Burning holes in the pockets they wished they had

Sometimes, you can, in fact, judge a book by its cover.  I offer up Day Keene’s Home is the Sailor as today’s exhibit: See that gorgeous cover by R. B. Farrell and Gregory Manchess? That’s what you get. The book delivers exactly what that image and those words promise.  If that sort of hard-boiled, film […]

It ruthlessly steals your essential things

I’m not sure where I first heard of Jonathan Carroll, but I’d guess that he was mentioned by some other author I respected (probably Neil Gaiman). I picked up The Land of Laughs and was thrilled by my first encounter with his unique brand of magical realism (or is it magical surrealism?) and his deeply […]

A bleeding metaphor with all its bones broken

I’ve always been more of a fantasy reader than a science fiction reader.  However, in recent years, I’ve found myself drawn to the over-the-top contemporary space opera by the likes of Iain M. Banks, Alastair Reynolds, and M. John Harrison’s Kefahuchi Tract books.  But head of the pack is Peter Watts. I’ve described his novel […]

“Step into the gap, soldier.”

Steven Erikson is a genius. His Malazan Books of the Fallen are the only books I’ve read that rival–possibly exceed–Tolkein for the sheer weight of imagined history. But Erikson eschews Tolkein’s formality. His characters live and fight and die in the muck and dirt. Generals and soldiers, gods and monsters, ancient races and undead warriors, […]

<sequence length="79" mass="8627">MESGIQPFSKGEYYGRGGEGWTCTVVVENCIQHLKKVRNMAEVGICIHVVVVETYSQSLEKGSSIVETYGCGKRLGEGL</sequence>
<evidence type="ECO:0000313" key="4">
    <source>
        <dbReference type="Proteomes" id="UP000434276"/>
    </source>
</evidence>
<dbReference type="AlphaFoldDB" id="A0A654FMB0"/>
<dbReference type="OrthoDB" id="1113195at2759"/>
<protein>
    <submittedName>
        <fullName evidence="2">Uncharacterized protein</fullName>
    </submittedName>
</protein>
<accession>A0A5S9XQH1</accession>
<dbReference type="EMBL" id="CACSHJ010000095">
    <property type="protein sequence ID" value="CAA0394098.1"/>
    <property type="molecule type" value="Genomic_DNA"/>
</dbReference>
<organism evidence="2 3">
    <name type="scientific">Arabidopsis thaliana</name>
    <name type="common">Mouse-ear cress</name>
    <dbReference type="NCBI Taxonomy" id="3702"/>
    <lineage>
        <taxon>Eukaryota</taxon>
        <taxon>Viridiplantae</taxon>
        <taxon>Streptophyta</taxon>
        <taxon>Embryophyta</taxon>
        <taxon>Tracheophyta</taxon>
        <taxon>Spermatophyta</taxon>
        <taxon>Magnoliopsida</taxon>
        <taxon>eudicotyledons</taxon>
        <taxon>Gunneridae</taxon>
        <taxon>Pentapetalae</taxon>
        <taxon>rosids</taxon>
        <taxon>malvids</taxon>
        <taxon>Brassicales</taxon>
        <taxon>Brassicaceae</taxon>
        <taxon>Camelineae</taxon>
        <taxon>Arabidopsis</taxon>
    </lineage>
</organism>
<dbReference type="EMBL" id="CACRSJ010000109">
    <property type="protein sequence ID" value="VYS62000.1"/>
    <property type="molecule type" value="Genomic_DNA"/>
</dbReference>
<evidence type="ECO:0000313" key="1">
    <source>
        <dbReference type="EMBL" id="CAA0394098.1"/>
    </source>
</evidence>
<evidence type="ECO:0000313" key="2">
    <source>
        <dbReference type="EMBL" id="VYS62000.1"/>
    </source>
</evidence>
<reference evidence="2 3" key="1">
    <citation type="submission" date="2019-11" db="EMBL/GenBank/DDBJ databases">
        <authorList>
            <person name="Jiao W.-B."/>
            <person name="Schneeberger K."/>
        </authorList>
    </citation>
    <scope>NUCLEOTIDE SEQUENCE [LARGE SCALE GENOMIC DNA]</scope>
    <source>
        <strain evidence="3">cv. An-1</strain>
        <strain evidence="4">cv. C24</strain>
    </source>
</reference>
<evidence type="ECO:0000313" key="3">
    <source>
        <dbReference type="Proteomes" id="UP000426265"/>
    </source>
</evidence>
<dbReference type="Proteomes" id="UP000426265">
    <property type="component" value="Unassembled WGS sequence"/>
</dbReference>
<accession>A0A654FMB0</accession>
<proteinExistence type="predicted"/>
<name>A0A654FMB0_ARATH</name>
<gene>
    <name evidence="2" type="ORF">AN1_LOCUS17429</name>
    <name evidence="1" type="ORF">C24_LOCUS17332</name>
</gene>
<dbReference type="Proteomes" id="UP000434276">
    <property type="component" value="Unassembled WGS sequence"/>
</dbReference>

That sensation which tells you this is something you’ve always known

A group of us got together recently to watch Jupiter Ascending, the recent effort from the Wachowskis. We were less than impressed. The weak characters with unclear, shifting motivations and a non-sensical plot could not be saved by the gonzo world and over-the-top visuals. But the stunning imagery and story revolving around warring family members in a […]

The services of a first-rate mind

I was at my in-laws’ recently, looking for some light vacation reading, and my mother-in-law loaned me A Red Herring Without Mustard by Alan Bradley.  It’s a classic cozy English village mystery crossed with a Nancy Drew young investigator mystery by way of its heroine, the chemistry-obsessed tween Flavia de Luce. Red Herring is the third […]